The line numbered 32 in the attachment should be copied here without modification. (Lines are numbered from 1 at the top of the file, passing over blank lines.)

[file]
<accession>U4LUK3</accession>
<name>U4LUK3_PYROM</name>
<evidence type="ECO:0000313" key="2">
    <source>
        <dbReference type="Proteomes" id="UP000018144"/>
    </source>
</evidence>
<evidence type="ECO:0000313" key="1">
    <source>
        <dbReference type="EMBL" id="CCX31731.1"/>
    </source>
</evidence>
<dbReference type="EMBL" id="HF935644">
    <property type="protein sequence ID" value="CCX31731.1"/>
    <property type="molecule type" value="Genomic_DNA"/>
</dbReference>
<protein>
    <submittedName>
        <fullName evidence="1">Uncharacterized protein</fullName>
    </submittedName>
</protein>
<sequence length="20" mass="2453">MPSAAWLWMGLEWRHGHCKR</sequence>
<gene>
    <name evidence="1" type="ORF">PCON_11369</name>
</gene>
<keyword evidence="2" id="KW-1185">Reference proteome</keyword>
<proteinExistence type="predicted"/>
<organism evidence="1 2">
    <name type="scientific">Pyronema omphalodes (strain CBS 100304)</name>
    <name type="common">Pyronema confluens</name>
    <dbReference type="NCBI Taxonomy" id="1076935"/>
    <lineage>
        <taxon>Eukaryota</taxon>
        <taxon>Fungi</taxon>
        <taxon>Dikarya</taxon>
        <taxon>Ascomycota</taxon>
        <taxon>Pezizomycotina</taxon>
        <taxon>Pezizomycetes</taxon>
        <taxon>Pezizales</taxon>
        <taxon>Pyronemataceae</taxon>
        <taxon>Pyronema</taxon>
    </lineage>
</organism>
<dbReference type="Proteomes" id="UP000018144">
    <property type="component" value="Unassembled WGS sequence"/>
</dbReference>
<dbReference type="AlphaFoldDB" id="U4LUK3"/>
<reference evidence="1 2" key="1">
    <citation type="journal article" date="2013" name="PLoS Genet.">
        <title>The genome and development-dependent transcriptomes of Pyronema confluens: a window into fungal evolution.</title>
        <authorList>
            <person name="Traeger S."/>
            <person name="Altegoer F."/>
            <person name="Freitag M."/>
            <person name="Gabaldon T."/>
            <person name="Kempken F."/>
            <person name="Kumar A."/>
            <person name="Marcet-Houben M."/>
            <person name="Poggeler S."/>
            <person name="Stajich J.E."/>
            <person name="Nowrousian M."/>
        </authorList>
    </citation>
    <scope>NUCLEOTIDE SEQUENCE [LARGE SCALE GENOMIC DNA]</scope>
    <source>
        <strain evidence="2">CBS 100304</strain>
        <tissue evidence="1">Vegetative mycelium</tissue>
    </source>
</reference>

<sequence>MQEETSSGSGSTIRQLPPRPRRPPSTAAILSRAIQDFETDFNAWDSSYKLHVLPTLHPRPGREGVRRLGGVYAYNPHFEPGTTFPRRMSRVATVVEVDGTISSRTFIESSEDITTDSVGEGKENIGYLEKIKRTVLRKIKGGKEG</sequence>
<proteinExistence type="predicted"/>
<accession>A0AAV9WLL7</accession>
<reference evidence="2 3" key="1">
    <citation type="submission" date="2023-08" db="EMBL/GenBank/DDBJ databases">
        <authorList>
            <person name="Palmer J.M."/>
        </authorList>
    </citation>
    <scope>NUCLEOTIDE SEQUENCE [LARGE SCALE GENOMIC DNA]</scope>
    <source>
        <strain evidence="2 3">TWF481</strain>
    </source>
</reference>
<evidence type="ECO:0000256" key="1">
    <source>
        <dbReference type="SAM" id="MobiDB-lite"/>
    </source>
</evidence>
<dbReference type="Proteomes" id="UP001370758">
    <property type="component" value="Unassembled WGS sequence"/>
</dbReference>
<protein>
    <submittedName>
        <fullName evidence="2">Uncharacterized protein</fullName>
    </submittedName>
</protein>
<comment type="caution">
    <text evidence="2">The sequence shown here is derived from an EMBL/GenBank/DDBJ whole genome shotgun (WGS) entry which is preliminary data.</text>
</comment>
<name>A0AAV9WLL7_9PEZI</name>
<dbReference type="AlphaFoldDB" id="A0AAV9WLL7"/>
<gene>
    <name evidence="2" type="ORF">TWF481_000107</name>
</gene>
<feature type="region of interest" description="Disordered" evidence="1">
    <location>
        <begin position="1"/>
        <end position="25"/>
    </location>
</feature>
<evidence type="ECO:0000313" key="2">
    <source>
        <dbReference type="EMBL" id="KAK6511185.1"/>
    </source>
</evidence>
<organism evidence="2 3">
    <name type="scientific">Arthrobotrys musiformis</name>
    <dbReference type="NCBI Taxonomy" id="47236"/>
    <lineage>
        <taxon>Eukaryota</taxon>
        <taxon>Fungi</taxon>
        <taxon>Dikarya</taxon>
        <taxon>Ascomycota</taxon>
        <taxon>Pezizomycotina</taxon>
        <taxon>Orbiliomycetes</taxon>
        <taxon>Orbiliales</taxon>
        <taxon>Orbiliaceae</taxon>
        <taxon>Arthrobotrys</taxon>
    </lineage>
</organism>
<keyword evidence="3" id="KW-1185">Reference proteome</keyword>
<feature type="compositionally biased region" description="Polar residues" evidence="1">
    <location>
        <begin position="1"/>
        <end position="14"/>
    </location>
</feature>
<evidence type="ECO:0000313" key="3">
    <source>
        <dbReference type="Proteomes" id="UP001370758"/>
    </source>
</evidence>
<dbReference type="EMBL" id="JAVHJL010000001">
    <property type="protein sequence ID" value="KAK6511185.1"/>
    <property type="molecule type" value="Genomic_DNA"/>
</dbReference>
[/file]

    <lineage>